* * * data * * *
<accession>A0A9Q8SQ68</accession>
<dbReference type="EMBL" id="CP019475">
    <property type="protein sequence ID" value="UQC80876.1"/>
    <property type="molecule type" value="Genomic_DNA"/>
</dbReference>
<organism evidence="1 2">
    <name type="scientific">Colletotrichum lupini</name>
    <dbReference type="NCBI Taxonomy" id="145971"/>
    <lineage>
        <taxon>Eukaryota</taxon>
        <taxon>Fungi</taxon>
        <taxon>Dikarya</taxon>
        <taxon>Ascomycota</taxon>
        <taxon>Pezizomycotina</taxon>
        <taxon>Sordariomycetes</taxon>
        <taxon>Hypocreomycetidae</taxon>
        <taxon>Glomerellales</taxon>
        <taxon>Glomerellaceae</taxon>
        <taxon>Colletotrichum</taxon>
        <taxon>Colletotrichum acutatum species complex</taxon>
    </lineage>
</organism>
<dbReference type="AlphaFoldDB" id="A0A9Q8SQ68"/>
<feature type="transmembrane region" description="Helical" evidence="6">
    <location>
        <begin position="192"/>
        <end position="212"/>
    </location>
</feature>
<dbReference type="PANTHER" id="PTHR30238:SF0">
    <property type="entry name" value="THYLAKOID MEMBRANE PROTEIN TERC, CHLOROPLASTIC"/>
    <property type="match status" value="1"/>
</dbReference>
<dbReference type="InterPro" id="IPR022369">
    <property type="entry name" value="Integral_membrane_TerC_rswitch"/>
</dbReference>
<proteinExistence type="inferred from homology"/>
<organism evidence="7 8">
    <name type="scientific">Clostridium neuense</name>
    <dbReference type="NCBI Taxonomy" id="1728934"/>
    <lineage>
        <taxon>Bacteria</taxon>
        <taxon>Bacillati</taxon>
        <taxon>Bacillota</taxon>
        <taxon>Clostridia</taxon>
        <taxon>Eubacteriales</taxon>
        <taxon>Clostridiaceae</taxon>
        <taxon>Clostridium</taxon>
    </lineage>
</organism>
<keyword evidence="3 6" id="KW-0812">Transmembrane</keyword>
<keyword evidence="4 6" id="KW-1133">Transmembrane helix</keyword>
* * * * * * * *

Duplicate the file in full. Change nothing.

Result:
<accession>A0A9Q8SQ68</accession>
<dbReference type="EMBL" id="CP019475">
    <property type="protein sequence ID" value="UQC80876.1"/>
    <property type="molecule type" value="Genomic_DNA"/>
</dbReference>
<organism evidence="1 2">
    <name type="scientific">Colletotrichum lupini</name>
    <dbReference type="NCBI Taxonomy" id="145971"/>
    <lineage>
        <taxon>Eukaryota</taxon>
        <taxon>Fungi</taxon>
        <taxon>Dikarya</taxon>
        <taxon>Ascomycota</taxon>
        <taxon>Pezizomycotina</taxon>
        <taxon>Sordariomycetes</taxon>
        <taxon>Hypocreomycetidae</taxon>
        <taxon>Glomerellales</taxon>
        <taxon>Glomerellaceae</taxon>
        <taxon>Colletotrichum</taxon>
        <taxon>Colletotrichum acutatum species complex</taxon>
    </lineage>
</organism>
<dbReference type="AlphaFoldDB" id="A0A9Q8SQ68"/>
<feature type="transmembrane region" description="Helical" evidence="6">
    <location>
        <begin position="192"/>
        <end position="212"/>
    </location>
</feature>
<dbReference type="PANTHER" id="PTHR30238:SF0">
    <property type="entry name" value="THYLAKOID MEMBRANE PROTEIN TERC, CHLOROPLASTIC"/>
    <property type="match status" value="1"/>
</dbReference>
<dbReference type="InterPro" id="IPR022369">
    <property type="entry name" value="Integral_membrane_TerC_rswitch"/>
</dbReference>
<proteinExistence type="inferred from homology"/>
<organism evidence="7 8">
    <name type="scientific">Clostridium neuense</name>
    <dbReference type="NCBI Taxonomy" id="1728934"/>
    <lineage>
        <taxon>Bacteria</taxon>
        <taxon>Bacillati</taxon>
        <taxon>Bacillota</taxon>
        <taxon>Clostridia</taxon>
        <taxon>Eubacteriales</taxon>
        <taxon>Clostridiaceae</taxon>
        <taxon>Clostridium</taxon>
    </lineage>
</organism>
<keyword evidence="3 6" id="KW-0812">Transmembrane</keyword>
<keyword evidence="4 6" id="KW-1133">Transmembrane helix</keyword>